The largest quarterly decreases in profit margins among metro areas with a population of at least 1 million came in San Jose, CA (down from 105.4 percent to 98.1 percent); Fresno, CA (down from 77.1 percent to 70.8 percent); Raleigh, NC (down from 61.9 percent to 56.3 percent); San Diego, CA (down from 78.7 percent to 73.8 percent) and Austin, TX (down from 50.3 percent to 45.5 percent).
Metro areas with a population of at least 1 million where typical profits remained down the most annually included Austin, TX (margin down from 68.8 percent in the third quarter of 2022 to 45.5 percent in the third quarter of 2023); Honolulu, HI (down from 69.9 percent to 50.6 percent); Phoenix, AZ (down from 80 percent to 61.9 percent); Raleigh, NC (down from 73.9 percent to 56.3 percent) and Nashville, TN (down from 84 percent to 68 percent).
Raw profits up in almost two-thirds of U.S.
Profits on median-priced home sales nationwide, measured in raw dollars, increased from $123,716 in the second quarter of 2023 to $129,900 in the third quarter, a 5 percent gain. Typical raw profits went up quarterly in 95, or 61 percent, of the metro areas analyzed for this report.
Measured annually, the typical nationwide raw profit also was up, by 3.2 percent, from $125,875 in the third quarter of 2022. The figure rose year over year in 54 percent of the markets analyzed.
The biggest quarterly raw-profit increases in areas with a population of at least 1 million were in Buffalo, NY (up 22 percent); New York, NY (up 15 percent); Birmingham, AL (up 13 percent); Rochester, NY (up 13 percent) and Kansas City, MO (up 11 percent).
On an annual basis, the largest improvements in raw profits on median-priced home sales among metros with a population of at least 1 million came in Hartford, CT (up 33 percent); Rochester, NY (up 24 percent); Chicago, IL (up 15 percent); Cincinnati, OH (up 13 percent) and Buffalo, NY (up 13 percent).
Eighteen of the top 20 largest raw profits on median-priced sales in the third quarter of 2023 were along the northeast or west coasts. They were led by San Jose, CA (profit of $718,000); San Francisco, CA ($485,000); San Diego, CA ($361.000); Los Angeles, CA ($347,233) and Seattle, WA ($331,938).
Nineteen of the smallest 20 raw profits were in the Midwest or South. The lowest were in Shreveport, LA ($2,744); Beaumont, TX ($24,312); Peoria, IL ($37,500); Lubbock, TX ($44,725) and McAllen, TX ($47,030).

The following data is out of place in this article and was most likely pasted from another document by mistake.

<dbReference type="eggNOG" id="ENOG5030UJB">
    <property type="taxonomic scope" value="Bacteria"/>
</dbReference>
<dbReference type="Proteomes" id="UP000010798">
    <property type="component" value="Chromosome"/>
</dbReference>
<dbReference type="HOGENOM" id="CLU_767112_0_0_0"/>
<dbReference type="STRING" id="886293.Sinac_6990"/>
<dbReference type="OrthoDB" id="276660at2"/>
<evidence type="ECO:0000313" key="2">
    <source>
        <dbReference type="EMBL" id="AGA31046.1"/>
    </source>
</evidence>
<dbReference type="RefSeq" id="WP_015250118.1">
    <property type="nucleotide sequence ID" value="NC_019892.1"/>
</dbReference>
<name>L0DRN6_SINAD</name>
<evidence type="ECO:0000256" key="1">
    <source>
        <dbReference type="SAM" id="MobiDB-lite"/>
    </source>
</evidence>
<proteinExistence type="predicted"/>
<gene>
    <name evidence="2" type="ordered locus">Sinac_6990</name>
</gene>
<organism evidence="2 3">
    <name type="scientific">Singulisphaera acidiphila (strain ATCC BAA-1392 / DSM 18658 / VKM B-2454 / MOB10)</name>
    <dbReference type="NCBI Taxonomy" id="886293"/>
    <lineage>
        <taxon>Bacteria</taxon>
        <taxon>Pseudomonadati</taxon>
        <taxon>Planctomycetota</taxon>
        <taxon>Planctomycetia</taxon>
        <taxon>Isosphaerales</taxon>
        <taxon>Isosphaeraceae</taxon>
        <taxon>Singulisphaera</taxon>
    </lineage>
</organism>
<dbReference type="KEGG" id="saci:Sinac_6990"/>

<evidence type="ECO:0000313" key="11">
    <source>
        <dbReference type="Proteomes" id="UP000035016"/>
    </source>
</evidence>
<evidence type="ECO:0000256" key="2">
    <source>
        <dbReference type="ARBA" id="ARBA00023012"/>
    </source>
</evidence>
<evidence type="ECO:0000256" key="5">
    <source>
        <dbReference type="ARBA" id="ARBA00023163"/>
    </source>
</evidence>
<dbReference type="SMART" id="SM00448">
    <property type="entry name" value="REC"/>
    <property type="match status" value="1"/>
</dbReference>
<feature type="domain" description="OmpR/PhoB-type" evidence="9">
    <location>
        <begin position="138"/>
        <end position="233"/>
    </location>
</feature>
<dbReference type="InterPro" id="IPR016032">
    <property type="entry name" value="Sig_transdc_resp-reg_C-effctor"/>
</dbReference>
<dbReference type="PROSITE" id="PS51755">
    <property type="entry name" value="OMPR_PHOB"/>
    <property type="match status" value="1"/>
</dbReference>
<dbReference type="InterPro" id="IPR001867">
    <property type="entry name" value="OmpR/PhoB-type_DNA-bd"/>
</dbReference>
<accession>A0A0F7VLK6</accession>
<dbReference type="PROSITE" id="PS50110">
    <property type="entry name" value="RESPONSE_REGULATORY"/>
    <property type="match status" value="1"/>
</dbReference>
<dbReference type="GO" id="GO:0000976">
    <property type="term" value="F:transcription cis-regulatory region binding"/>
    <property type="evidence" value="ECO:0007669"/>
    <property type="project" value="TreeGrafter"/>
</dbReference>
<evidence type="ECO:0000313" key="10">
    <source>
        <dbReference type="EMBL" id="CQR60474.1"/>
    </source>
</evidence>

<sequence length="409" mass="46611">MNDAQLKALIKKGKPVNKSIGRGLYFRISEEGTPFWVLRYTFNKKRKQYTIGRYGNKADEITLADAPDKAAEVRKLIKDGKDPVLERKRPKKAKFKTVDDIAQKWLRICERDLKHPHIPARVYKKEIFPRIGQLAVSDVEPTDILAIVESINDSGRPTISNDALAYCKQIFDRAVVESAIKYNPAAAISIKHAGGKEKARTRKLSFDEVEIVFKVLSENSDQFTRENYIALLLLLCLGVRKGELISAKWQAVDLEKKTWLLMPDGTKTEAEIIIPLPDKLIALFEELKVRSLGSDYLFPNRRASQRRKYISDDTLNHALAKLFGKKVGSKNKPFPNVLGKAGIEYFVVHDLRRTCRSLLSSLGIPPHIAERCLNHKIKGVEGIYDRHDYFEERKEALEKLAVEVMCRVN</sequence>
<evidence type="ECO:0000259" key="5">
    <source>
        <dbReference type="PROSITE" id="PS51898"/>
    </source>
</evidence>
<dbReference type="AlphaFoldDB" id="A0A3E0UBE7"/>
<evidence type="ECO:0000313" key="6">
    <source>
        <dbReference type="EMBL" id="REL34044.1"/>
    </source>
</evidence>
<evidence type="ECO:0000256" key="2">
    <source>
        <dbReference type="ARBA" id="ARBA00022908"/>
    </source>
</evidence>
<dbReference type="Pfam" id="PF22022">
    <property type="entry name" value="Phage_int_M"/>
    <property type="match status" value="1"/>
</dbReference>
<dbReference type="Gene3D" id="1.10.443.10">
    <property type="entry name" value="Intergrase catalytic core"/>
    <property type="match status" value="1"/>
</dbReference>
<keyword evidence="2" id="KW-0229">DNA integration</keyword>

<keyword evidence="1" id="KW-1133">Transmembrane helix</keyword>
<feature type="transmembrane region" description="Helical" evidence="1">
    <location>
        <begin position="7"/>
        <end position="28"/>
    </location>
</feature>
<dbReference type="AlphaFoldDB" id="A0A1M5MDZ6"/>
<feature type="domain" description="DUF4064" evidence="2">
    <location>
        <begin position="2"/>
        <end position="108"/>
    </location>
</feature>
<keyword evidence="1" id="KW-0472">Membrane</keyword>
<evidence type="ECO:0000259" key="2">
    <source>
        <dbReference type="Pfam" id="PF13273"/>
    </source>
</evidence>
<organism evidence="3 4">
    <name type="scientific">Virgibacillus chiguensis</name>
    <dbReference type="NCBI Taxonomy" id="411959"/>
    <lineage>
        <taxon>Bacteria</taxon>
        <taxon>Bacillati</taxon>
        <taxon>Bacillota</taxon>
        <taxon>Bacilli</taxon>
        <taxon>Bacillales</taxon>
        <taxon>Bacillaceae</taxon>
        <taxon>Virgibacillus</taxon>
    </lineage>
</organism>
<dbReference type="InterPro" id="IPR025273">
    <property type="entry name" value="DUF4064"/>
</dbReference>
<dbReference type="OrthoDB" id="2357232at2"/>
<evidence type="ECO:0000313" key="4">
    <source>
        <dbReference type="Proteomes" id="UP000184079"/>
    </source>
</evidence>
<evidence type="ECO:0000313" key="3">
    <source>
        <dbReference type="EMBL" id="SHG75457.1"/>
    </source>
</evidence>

Prices up in almost three-quarters of nation
Median single-family home and condo prices increased from the second to the third quarter of 2023 in 110 (71 percent) of the 155 metro areas around the country with enough data to analyze, and were up annually in 125 of those metros (81 percent).
Nationwide, the median home price rose to a new high of $350,000, up 2 percent over the previous record of $343,000 in the second quarter of 2023 and 6.1 percent from $329,900 in the third quarter of last year.
Metro areas with the biggest increases in median home prices from the second quarter of 2023 to the third quarter of 2023 were Buffalo, NY (up 14.7 percent); Scranton, PA (up 11.4 percent); Trenton, NJ (up 11.1 percent); New York, NY (up 9.9 percent) and Syracuse, NY (up 9.8 percent).
Aside from Buffalo and New York, the largest quarterly median-price increases in metro areas with a population of at least 1 million were in Detroit, MI (up 7.8 percent); Hartford, CT (up 6.3 percent) and Philadelphia, PA (up 6.3 percent).
Home prices tied or hit new highs during the third quarter of 2023 in 86, or 55 percent, of the 155 metro areas in the report. Metro areas with a population of more than 1 million that set or tied records in the third quarter included New York, NY; Chicago, IL; Philadelphia, PA; Miami, FL, and Atlanta, GA.
Metro areas with a population of at least 1 million where the median home price declined most from the second to the third quarter of 2023 included New Orleans, LA (down 5.2 percent); Indianapolis, IN, (down 4.6 percent); San Francisco, CA (down 4.4 percent); Austin, TX (down 4 percent) and Dallas, TX (down 3 percent).
Homeownership tenure up close to high point for this century
Homeowners who sold in the third quarter of 2023 had owned their homes an average of 7.86 years, which marked the second highest point since 2000. The latest figure was up from 7.6 years in the second quarter of 2023 and from 7.21 years in the third quarter of 2022.
Average tenure was up from the third quarter of 2022 to the same period this year in 96 percent of metro areas with sufficient data. The largest annual increases were in Santa Barbara, CA (tenure up 32 percent); Madera, CA (up 27 percent); Santa Rosa, CA (up 27 percent); Truckee, CA (up 24 percent) and Santa Cruz, CA (up 21 percent).
The top 40 longest average tenures among sellers in the third quarter of 2023 were in the Northeast or West regions of the U.S. They were led by Barnstable, MA (13.84 years); Bridgeport, CT (12.79 years); Norwich, CT (12.59 years); Santa Rosa, CA (12.58 years) and Boston, MA (12.56 years).